(Reuters) - Palestinian protests waned in the occupied West Bank and in the Gaza Strip on Sunday while violence flared near the U.S. embassy in Beirut over U.S. President Donald Trump's decision to recognize Jerusalem as Israel's capital.
Four days of protests in the Palestinian territories over Trump's announcement on Wednesday had largely died down, but his overturning of long-standing U.S. policy on Jerusalem -- a city holy to Jews, Muslims and Christians -- drew more Arab warnings of potential damage to prospects for Middle East peace.
"Our hope is that everything is calming down and that we are returning to a path of normal life without riots and without violence," Israeli Defence Minister Avigdor Lieberman said on Army Radio.
But Abu Dhabi Crown Prince Sheikh Mohammed bin Zayed al-Nahayan, the de facto leader of the United Arab Emirates, said the situation threatens to stoke violence. "The U.S. move could throw a lifebuoy to terrorist and armed groups, which have begun to lose ground in the region," he said.
In Beirut, meanwhile, Lebanese security forces fired tear gas and water canons at protesters, some of them waving Palestinian flags, near the U.S. embassy.
Demonstrators set fires in the street, torched U.S. and Israeli flags and threw projectiles towards security forces that had barricaded the main road to the complex.
Along Israel's tense frontier with the Gaza Strip, the Israeli military on Sunday destroyed what it described as a "significant" cross-border attack tunnel dug by the enclave's dominant Islamist group, Hamas.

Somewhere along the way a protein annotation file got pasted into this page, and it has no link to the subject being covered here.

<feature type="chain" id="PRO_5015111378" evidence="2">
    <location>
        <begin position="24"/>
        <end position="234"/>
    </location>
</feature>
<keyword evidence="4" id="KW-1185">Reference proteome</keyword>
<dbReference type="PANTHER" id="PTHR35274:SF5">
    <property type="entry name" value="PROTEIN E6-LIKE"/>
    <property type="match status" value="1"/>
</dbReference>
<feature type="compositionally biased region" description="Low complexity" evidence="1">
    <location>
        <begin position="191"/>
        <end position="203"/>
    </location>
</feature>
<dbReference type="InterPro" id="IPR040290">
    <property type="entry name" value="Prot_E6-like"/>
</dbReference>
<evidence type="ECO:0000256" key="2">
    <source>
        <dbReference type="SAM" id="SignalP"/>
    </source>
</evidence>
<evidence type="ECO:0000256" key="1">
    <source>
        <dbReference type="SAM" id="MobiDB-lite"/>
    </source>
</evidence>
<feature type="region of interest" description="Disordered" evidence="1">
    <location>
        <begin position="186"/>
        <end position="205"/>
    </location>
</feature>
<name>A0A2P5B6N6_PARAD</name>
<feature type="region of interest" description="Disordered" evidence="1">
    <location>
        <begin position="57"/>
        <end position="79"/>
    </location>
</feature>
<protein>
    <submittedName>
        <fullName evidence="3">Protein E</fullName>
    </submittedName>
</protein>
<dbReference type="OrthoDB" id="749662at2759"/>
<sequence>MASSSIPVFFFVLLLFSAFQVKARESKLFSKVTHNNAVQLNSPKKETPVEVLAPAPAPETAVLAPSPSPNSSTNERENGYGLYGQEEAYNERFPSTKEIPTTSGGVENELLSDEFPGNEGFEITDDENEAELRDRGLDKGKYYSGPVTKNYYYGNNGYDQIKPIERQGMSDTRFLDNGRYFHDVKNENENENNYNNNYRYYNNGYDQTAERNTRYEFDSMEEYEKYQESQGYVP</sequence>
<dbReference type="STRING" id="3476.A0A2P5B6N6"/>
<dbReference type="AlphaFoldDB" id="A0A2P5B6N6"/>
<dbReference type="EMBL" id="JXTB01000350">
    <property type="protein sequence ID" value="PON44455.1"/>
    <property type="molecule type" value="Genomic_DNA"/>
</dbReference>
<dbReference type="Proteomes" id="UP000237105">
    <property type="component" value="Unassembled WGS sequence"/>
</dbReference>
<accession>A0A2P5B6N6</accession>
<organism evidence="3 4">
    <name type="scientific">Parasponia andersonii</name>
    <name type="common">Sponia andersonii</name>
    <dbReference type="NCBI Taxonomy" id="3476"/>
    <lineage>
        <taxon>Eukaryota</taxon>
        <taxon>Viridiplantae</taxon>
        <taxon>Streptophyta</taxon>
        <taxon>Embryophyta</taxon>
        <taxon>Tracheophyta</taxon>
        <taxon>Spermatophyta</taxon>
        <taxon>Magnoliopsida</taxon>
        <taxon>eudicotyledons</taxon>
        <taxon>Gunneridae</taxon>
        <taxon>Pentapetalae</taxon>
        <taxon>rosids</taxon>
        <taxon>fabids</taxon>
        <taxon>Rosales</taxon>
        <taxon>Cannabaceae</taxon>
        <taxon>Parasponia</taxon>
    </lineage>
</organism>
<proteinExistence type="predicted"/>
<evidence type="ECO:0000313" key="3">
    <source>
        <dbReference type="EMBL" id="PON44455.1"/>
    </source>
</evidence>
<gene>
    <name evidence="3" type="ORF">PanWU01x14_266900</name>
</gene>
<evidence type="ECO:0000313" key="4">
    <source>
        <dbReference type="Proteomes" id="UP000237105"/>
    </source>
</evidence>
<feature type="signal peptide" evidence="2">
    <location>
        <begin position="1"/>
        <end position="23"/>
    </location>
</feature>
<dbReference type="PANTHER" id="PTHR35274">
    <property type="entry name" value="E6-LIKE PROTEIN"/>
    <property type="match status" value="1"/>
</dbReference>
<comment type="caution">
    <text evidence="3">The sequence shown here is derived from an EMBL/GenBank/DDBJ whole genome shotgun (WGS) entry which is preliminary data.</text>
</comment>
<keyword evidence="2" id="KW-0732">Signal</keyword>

There was no immediate comment on the demolition, which came as Palestinian factions tried to meet Sunday's deadline for an Egyptian-mediated handover of the Gaza Strip by Hamas to Western-backed President Mahmoud Abbas after a decade's schism.
PROTESTS IN INDONESIA
In the Indonesian capital Jakarta on Sunday, thousands protested outside the U.S. embassy, many waving banners saying "Palestine is in our hearts".
Leaders in Indonesia, home to the world's largest Muslim population, have joined a global chorus of condemnation of Trump's announcement, including from Western allies.
Arab foreign ministers who met in Cairo on Saturday urged the United States to abandon its decision and said the move would spur violence throughout the region. Israel says that all of Jerusalem is its capital, while Palestinians want East Jerusalem as the capital of a future independent state.
Most countries consider East Jerusalem, which Israel annexed after capturing it in a 1967 war, to be occupied territory and say the status of the city should be decided at future Israeli-Palestinian talks.
Israeli Prime Minister Benjamin Netanyahu reacted to critics in a statement before talks in Paris on Sunday with French President Emmanuel Macron, to be followed by a meeting with European foreign ministers in Brussels.
"I hear [from Europe] voices of condemnation over President Trump's historic announcement, but I have not heard any condemnation for the rocket firing against Israel that has come [after the announcement] and the awful incitement against us," Netanyahu said.
The Trump administration has said it is still committed to reviving Palestinian-Israeli talks that collapsed in 2014. It said Israel's capital would be in Jerusalem under any serious peace plan, adding that it has not taken a position with regard to the city's borders.
Palestinian Foreign Minister Riyad al-Maliki has said the Palestinians will be looking for a new peace talks broker instead of the United States and would seek a United Nations Security Council resolution over Trump's decision.